Dear London Futurists,
I’ve got a few items of news to share:
1.) New venue for occasional London Futurists events:
Birkbeck College is a fine event for the London Futurists meetups on Saturday afternoons. However, it’s not so easy to book for evening weekday events. The good news is that we have a chance to hold occasional meetups in the main hall of Conway Hall, in Red Lion Square (near Holborn). The first event in this new series is on Tuesday 1st September, http://www.meetup.com/London-Futurists/events/224091953/:
These events are a joint production between London Futurists and London Thinks. London Thinks is a project within the Conway Hall Ethical Society with the following stated goal:
London Thinks events bring world-class speakers to London. Each event is unique and is an intellectual highlight for all those who attend.
The registration process is different for these events from the Saturday afternoon Birkbeck meetups. Attendees need to register in advance via an Eventbrite page. That provides a choice of ways to attend, depending on whether:
- You are already a member of the Conway Hall Ethical Society
- You are waged or unwaged.
Whether we have more joint events in this series depends, frankly, on the number of people who attend the initial events. If you’d like to show your interest for this series, please do register in advance.
The speaker for this event is Professor Steve Keen:
Mainstream economists failed to anticipated the great financial crash of 2007-8. In this talk, Professor Steve Keen will share his view on the bigger picture – including recent financial developments around the world. He will review options for the future of economics, highlight the little-understood importance of debt, and argue that significant debt write-downs are needed in order to limit future financial crashes.
Steve Keen is a Professor of Economics & Head of the School of Economics, History & Politics at Kingston University. He was one of the handful of economists to realise that a serious economic crisis was imminent, and to publicly warn of it, from as early as December 2005.
A staunch critic of mainstream economics, his book Debunking Economics is now in its 2nd edition and has been translated into Chinese, French and Spanish.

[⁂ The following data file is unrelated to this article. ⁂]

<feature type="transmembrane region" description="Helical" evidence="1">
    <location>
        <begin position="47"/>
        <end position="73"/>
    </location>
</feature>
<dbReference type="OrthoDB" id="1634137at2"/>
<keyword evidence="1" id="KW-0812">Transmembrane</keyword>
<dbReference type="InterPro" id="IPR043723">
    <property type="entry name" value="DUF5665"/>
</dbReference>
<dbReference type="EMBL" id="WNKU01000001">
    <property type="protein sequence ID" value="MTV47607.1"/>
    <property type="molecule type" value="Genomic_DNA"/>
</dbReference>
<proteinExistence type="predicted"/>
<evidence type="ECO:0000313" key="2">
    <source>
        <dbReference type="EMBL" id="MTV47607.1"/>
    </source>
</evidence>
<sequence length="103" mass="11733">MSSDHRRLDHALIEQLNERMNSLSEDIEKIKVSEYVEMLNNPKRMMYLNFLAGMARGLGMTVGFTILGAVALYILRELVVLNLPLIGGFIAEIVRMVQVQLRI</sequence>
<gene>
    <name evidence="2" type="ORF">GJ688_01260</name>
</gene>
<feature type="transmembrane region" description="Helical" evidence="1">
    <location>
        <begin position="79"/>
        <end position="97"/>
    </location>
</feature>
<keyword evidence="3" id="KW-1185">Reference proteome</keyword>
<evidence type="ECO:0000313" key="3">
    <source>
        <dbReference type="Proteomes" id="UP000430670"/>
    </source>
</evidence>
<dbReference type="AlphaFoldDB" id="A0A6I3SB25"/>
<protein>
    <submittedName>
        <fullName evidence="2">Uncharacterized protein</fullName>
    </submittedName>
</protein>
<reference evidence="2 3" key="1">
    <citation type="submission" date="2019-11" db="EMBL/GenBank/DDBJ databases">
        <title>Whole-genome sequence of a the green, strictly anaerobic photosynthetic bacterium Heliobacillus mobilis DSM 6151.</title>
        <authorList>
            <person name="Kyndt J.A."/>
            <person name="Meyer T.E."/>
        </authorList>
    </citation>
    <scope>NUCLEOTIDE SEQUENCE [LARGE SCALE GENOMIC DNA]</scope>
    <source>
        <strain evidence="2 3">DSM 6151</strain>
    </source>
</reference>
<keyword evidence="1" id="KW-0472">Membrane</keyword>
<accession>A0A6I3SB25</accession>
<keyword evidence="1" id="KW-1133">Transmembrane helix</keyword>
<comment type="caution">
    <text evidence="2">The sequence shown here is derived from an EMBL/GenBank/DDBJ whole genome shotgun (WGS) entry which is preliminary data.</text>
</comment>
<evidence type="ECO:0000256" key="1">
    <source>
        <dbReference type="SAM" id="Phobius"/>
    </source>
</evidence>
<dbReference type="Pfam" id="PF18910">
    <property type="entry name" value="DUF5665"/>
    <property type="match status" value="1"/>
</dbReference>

I saw the speaker give an earlier version of this talk at the FT Alphaville conference last month. It was thought-provoking. I look forward to chairing this event, and to asking him questions after he finishes his talk. Then there will be Q&A from the audience.
After the event, we’ll continue the discussion, informally, in a nearby pub. There will also be a cash bar inside Conway Hall, open both before and after the talk.
2.) The Future of Education – 5th Sept
In parallel with experiments with new venues (watch this space for further announcements), we’re continuing with our long tradition of Saturday afternoon events in rooms at Birkbeck College. The next of these is taking place on the 5th of September, http://www.meetup.com/London-Futurists/events/223622855/:
What lies in the future of education? How will digital technologies, including MOOCs (Massive Open Online Courses), transform the educational landscape? How should educators respond?
In this talk, Julia Begbie, Director of KLC School of Design, will discuss the impact of digital technologies on global education, and the challenges teachers must overcome to deliver the promise of dramatically better learning opportunities.
3.) The future of the construction industry
I’ve had a number of fascinating discussions recently with people from COMIT – motto “Bringing construction & technology together since 2003”. They have a couple of events coming up which may interest some London Futurists:
- On Nov 10-11th, they’re holding a two-day event that “focuses on current & emerging digital technologies that are revolutionising the construction industry & the delivery of capital projects throughout the world”
- This Thursday, 13th August, they have a free-to-attend event for graduates (and recent graduates): “The COMIT graduate day event is a chance for the next generation to understand some of the issues facing construction and put forward ideas on how new technologies and innovations could be the solution. Engineering is all about communication, coordination, collaboration and cooperation. This event is a chance to do all four whilst networking with other forward thinking graduates from our industry.”
For more information about these events, and to register in advance to attend, follow the links above. (You’ll see that I’m one of the speakers at the COMIT Graduate Day.)
4.) Deep Learning Summit with Re.Work, 24-25 Sept
London Futurists partner Re.Work is holding a summit on Deep Learning in London on 24-25 September.
If you use the discount code LONDONFUTURISTS on the registration site, you’ll receive a 20% discount off all ticket prices.
Here are some more details of the event:
Artificially intelligent computers are now using neural networks to analyse huge amounts of data with an unprecedented level of success.
The Deep Learning Summit is a great opportunity to meet influential data scientists, technologists, world-leading researchers, entrepreneurs and data engineers all in the same room. Discover how advanced deep learning will impact your business and prepare for the smart artificial intelligence world.